Melbourne not only preserved its tram system, but also expanded it into the world’s most comprehensive one, with over 245km of lines, 500 trams and 1,813 stops.
In the 1970s, the term “light rail transit” or LRT was coined by the industry to update the image of the tram and the two terms are often used interchangeably.

Unlike in Malaysia, LRT in most other countries refers to modern electric trams, which run on unobtrusive rails embedded in the road as well as conventional rail tracks. Today, LRT is enjoying a resurgence and dozens of cities around the world have reintroduced LRT to their streets.

These include Los Angeles, which once had the world’s largest tram system, and Sydney, which reintroduced trams to its streets in 1997. Last year saw the opening of new LRT lines and cities that joined the tram fraternity include Buenos Aires, Argentina; Nice, France; and Toyoma, Japan. The latest city to do so was Shanghai, which started construction on a 10km LRT line last December, some 30 years after the last tram was taken off its streets.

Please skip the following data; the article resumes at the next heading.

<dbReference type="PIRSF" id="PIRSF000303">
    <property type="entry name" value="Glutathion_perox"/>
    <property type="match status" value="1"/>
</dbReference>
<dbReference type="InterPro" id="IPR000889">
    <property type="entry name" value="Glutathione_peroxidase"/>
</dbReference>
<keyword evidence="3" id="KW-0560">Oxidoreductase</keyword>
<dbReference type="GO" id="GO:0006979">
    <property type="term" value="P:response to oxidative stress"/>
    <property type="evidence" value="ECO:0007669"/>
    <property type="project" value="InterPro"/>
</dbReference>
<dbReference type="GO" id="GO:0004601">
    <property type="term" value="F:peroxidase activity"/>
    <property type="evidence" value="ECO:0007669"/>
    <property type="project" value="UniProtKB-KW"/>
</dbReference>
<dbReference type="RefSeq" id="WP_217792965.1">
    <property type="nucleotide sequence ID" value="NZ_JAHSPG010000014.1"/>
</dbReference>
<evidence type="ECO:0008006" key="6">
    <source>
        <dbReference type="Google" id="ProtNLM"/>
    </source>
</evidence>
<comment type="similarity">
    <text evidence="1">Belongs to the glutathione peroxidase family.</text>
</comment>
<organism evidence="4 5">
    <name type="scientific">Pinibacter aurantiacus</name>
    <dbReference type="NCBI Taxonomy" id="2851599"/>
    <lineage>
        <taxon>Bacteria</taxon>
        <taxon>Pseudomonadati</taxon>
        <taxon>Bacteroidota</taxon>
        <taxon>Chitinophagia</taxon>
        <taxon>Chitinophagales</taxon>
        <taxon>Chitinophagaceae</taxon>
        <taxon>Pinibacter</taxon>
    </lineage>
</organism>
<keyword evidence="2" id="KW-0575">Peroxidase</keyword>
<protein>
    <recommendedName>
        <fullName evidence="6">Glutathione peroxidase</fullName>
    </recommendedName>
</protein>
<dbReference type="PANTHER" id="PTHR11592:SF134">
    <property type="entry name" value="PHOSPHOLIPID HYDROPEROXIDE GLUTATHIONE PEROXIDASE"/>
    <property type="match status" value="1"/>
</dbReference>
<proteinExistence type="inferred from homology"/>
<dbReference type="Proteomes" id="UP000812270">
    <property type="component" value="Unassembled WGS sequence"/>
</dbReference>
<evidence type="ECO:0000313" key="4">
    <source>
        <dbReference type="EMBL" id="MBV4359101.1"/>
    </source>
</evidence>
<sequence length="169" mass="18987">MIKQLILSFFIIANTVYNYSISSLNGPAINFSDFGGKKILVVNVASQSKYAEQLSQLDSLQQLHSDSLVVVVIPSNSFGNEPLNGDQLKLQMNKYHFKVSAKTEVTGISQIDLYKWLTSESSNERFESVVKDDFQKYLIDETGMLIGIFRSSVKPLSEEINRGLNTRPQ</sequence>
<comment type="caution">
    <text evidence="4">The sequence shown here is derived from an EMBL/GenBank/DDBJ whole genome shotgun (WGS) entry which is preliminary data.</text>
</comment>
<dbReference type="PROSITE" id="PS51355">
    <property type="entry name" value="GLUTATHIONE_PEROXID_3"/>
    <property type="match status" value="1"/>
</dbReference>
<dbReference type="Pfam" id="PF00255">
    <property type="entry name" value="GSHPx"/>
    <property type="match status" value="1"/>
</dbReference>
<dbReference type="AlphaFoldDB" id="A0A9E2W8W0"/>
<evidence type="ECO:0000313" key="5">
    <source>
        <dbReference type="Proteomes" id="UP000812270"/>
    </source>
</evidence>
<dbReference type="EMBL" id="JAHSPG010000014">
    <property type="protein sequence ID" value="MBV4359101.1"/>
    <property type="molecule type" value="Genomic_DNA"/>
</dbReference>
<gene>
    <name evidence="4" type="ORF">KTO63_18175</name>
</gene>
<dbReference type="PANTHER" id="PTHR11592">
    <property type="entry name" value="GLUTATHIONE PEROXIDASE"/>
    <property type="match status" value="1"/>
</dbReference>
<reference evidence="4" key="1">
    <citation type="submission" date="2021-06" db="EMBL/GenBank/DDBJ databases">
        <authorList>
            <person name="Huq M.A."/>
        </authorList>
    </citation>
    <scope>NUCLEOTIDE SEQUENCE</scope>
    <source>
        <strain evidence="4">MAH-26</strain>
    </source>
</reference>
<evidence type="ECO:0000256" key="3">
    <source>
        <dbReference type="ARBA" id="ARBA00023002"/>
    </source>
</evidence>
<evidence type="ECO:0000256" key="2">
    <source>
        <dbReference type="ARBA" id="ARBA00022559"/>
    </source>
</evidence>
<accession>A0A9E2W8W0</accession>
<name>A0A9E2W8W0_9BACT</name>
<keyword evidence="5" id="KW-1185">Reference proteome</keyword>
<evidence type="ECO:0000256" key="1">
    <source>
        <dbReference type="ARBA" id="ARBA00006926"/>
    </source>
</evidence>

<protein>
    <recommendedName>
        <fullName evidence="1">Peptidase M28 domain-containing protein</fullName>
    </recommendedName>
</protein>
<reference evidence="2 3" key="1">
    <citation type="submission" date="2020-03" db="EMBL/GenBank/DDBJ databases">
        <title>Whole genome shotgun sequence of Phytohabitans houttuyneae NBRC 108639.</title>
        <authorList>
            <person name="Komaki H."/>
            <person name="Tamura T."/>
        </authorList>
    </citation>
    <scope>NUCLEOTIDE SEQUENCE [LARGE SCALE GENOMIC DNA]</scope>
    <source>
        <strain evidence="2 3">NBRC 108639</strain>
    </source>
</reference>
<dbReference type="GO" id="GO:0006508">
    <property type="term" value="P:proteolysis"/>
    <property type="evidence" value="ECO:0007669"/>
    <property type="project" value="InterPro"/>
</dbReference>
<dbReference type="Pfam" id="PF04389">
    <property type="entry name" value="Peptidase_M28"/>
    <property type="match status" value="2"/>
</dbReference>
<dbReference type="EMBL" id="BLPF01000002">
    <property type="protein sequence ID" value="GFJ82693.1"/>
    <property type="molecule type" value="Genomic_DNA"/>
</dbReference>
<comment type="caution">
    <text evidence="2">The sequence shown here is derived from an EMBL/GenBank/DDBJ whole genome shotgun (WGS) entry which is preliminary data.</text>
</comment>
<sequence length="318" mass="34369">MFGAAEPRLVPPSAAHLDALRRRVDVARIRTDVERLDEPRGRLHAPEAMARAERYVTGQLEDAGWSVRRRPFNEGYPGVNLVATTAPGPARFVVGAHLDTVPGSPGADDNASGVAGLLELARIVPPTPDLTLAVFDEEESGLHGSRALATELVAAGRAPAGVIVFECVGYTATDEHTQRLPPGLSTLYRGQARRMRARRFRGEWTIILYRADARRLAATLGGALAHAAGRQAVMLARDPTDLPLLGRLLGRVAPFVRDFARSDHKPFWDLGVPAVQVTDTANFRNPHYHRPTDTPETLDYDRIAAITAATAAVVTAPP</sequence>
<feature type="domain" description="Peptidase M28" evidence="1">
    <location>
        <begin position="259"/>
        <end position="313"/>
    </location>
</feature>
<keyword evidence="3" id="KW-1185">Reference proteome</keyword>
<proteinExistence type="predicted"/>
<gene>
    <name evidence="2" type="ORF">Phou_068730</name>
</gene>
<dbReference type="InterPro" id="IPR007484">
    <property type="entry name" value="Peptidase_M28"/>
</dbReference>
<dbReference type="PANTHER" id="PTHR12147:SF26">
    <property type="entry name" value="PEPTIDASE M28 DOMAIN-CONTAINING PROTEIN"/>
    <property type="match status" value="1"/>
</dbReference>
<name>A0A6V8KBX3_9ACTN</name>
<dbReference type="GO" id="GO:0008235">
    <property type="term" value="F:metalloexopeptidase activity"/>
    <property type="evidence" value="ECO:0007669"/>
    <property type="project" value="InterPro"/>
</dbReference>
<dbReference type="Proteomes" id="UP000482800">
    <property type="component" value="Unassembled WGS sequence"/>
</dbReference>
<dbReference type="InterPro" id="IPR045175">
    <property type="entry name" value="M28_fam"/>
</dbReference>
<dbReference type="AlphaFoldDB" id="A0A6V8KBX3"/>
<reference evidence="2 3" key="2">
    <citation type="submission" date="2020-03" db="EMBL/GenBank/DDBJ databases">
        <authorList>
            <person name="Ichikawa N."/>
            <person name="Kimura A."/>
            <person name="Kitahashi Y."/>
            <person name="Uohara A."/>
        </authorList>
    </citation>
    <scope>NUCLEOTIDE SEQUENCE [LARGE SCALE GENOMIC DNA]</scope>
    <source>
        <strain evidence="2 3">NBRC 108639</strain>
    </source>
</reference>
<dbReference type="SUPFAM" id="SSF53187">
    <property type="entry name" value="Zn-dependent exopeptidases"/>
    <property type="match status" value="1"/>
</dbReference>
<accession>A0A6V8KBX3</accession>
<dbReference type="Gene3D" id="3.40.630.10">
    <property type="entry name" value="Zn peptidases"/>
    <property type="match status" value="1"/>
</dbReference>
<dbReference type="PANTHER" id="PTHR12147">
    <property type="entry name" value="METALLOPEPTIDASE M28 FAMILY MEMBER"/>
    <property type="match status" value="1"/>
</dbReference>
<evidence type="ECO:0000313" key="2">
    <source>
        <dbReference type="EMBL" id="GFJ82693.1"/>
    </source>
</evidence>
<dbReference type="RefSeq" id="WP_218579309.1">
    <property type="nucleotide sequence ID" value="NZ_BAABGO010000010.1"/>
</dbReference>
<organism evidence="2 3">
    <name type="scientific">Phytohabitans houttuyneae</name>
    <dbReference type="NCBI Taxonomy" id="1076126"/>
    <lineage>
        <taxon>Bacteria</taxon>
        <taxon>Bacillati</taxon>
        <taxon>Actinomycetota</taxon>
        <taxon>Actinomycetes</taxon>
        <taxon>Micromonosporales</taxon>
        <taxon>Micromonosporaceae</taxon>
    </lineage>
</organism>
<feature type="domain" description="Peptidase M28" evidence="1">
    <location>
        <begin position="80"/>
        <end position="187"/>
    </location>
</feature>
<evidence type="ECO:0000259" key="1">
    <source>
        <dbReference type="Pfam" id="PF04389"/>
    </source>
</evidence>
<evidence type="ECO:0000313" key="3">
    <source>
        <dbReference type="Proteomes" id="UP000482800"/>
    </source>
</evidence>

While some people perceive trams as old-fashioned vehicles, modern electric trams can look quite sleek and futuristic. Their main advantage is that they operate at surface level and commuters can hop on and off without the hassle of trekking up to an elevated platform. The cost of building a tram stop is also negligible compared to building an elevated platform station. The stops are also less visually disruptive and tend to blend in with the urban landscape…

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DANEIL tOMO BIN SHAHARUDDIN

Yes I would agree for The Penangites to be equipped with a modern trams to solve the public transport in Penang.I am a sailor previously
the developed nations like Holland or France had been having this facilities for 30 years and we are behind.It is time that DAP and the ruling party do something in Penang forget about the differences in politic we appoint you to the services for the rakyat.